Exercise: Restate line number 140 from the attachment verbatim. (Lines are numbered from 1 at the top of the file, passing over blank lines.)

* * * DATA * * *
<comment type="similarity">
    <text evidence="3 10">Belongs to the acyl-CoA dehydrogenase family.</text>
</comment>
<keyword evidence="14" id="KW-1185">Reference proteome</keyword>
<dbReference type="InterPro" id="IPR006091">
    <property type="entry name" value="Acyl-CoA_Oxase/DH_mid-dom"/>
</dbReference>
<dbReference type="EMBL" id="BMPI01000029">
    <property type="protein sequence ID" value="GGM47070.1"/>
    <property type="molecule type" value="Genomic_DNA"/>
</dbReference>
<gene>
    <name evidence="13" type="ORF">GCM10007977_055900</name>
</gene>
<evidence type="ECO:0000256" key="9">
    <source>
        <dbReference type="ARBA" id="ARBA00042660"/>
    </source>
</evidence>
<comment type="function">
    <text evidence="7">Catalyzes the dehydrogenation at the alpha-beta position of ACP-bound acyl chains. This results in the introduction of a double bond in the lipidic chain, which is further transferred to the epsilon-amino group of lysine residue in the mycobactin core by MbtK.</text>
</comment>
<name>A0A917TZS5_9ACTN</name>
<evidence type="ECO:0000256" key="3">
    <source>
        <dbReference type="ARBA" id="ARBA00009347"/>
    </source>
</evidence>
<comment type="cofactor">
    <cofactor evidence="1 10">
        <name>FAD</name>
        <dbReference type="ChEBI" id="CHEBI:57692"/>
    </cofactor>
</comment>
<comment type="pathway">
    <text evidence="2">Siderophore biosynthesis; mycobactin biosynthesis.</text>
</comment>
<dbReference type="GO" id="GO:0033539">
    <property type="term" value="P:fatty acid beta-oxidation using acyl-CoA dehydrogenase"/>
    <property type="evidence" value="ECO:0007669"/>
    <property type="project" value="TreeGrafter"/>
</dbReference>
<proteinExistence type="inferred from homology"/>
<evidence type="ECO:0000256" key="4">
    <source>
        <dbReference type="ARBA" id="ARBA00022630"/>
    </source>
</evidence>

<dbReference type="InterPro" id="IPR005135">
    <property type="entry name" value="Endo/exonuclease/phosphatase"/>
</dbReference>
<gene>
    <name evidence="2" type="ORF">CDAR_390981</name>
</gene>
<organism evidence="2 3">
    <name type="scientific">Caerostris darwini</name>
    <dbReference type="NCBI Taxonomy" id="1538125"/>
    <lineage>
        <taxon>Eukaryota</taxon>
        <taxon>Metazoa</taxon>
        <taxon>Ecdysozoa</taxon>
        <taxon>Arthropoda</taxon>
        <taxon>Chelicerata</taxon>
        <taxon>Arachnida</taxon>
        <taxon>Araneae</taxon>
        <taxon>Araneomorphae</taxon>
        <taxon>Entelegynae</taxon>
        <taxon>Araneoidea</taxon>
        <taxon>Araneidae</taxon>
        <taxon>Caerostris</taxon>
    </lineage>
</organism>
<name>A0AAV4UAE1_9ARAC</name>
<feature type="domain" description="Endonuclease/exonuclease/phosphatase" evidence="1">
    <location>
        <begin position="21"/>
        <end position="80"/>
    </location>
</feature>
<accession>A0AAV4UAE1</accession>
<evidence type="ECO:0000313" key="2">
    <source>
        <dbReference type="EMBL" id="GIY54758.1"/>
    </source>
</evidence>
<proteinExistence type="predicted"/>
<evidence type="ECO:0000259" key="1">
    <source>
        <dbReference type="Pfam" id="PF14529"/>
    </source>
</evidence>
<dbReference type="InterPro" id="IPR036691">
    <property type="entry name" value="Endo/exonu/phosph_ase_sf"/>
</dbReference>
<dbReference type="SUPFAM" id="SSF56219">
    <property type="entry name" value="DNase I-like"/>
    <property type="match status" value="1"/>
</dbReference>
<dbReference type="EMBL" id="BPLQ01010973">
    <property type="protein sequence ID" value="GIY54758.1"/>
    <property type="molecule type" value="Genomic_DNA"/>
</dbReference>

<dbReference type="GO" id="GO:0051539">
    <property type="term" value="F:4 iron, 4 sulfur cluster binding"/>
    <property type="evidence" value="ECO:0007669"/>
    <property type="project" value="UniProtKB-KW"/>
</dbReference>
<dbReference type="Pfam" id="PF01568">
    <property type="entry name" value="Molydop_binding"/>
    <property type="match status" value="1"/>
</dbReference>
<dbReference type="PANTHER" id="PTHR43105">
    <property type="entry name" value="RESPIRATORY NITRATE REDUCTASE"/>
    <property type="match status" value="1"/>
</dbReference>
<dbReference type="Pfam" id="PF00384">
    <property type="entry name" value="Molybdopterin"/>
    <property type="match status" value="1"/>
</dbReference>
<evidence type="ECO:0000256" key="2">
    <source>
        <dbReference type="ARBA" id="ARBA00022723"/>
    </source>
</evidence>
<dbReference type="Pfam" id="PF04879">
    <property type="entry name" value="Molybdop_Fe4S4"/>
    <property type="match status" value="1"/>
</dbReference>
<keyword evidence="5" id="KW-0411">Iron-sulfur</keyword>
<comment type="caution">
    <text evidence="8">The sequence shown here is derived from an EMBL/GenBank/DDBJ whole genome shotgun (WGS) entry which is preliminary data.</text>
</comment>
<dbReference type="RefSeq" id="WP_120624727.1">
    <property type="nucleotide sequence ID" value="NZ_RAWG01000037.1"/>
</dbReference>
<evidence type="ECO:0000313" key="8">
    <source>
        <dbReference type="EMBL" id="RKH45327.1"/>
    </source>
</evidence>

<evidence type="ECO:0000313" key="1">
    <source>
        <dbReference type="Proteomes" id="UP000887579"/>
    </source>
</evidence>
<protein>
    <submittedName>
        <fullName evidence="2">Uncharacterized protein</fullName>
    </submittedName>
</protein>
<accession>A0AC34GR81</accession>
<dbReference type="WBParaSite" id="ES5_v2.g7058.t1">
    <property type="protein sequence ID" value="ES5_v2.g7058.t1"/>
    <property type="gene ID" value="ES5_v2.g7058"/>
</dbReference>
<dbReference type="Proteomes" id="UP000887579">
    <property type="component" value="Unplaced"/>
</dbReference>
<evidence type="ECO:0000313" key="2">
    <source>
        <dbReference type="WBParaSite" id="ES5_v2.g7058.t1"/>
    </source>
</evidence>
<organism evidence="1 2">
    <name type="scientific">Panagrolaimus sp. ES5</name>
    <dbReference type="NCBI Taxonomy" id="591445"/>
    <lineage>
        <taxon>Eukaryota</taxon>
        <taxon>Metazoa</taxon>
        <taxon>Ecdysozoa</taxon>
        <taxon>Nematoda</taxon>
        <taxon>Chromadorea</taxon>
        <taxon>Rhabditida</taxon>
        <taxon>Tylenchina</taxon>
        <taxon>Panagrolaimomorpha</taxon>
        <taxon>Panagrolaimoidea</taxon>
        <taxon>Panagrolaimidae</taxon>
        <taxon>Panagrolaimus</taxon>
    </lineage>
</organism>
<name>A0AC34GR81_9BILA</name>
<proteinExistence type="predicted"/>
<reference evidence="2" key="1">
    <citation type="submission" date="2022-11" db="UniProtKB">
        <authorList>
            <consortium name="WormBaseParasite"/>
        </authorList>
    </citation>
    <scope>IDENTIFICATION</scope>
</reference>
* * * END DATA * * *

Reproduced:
</evidence>